Kirby Help

finding and changing the Title in header.php
title actually resides in a simple .txt file
located in /content/site.txt

The $site object contains all important information about your site in general and all data stored in /content/site.txt

Markdown Syntax

for a full list of Markdown Syntax visit Daring Fireball

all quoted text comes from that website

emphasis:
*bold* thus: bold
_bold_ and: bold

comments: use HTML comment syntax, ie: <!-- comment here -->

"Unordered (bulleted) lists use asterisks, pluses, and hyphens (*, +, and -) as list markers. These three markers are interchangable:"

* Dogs.
* Cats.
* Sandwiches.

thus:

"Ordered (numbered) lists use regular numbers, followed by periods, as list markers:"

  1. Red
  2. Green
  3. Blue

Output (this goes for unordered lists too):

<ol>
<li>Red</li>
<li>Green</li>
<li>Blue</li>
</ol>

Links:

"Markdown supports two styles for creating links: inline and reference. With both styles, you use square brackets to delimit the text you want to turn into a link."

"Inline-style links use parentheses immediately after the link text. For example:"

This is an [example link](http://example.com/).

Output:

<p>This is an <a href="http://example.com/">
example link</a>.</p>"

"Optionally, inline-style links may include a title attribute in the parentheses:"

This is an [example link](http://example.com/ "With a Title").

This is an example link - and when you hover your mouse over it, you will see the title.

"Reference-style links allow you to refer to your links by names, which you define elsewhere in your document:"

I get better results using [DuckDuckGo][1] than from [Google][2] or [Yahoo][3].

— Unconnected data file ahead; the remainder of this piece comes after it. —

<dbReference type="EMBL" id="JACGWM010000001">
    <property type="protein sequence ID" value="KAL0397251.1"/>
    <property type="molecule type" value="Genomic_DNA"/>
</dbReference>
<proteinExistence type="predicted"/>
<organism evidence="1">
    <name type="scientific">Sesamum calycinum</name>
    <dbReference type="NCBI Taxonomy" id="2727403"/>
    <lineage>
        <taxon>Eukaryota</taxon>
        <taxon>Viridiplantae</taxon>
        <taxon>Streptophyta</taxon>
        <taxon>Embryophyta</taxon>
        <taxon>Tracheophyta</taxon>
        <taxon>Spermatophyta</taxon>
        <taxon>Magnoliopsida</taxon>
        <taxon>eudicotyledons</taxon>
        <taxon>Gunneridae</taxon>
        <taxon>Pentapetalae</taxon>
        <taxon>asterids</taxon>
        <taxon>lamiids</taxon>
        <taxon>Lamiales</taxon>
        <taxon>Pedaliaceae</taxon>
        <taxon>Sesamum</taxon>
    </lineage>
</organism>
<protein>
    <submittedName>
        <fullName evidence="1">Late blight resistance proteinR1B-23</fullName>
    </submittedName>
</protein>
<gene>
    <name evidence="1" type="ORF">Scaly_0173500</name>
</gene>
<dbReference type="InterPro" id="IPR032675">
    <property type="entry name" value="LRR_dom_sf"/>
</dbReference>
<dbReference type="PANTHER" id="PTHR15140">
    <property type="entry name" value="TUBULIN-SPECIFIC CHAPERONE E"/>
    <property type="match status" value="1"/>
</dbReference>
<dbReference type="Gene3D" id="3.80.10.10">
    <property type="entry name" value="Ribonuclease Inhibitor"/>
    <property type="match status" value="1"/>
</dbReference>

[1]: https://duckduckgo.com/ "DuckDuckGo"
[2]: https://google.com/ "Google Search"
[3]: https://yahoo.com/ "Yahoo Search"

renders thus:

I get better results using DuckDuckGo than from Google or Yahoo.

Images

placing images is really easy;
simply type the following (without the spaces):

( image: tepid.jpg caption: relevant caption text class: uniquename )

( image: tepid.jpg caption: relevant caption text class: uniquename )

place the image/s in the same folder as the relevant .txt file.

horizontal rule - four underscores in a row. there are others but this is sufficient.


Code:

To indicate a span of code, wrap it with backtick quotes (`). Unlike a pre-formatted code block, a code span indicates code within a normal paragraph. For example:

Use the printf() function.

will produce:

<p>Use the <code>printf()</code> function.</p>

Automatic Links

Markdown supports a shortcut style for creating “automatic” links for URLs and email addresses: simply surround the URL or email address with angle brackets. What this means is that if you want to show the actual text of a URL or email address, and also have it be a clickable link, you can do this:

http://example.com/

Markdown will turn this into:

<a href="http://example.com/">http://example.com/</a>

Automatic links for email addresses work similarly, except that Markdown will also perform a bit of randomized decimal and hex entity-encoding to help obscure your address from address-harvesting spambots. For example, Markdown will turn this:

address@example.com

into something like this:

<ahref="&#x6D;&#x61;i&#x6C;&#x74;&#x6F;:&#x61;&#x64;&#x64;&#x72;&#x65; &#115;&#115;&#64;&#101;&#120;&#x61;&#109;&#x70;&#x6C;e&#x2E;&#99;&#111; &#109;">&#x61;&#x64;&#x64;&#x72;&#x65;&#115;&#115;&#64;&#101;&#120;&#x61; &#109;&#x70;&#x6C;e&#x2E;&#99;&#111;&#109;</a>

which will render in a browser as a clickable link to “address@example.com”.

(This sort of entity-encoding trick will indeed fool many, if not most, address-harvesting bots, but it definitely won’t fool all of them. It’s better than nothing, but an address published in this way will probably eventually start receiving spam.)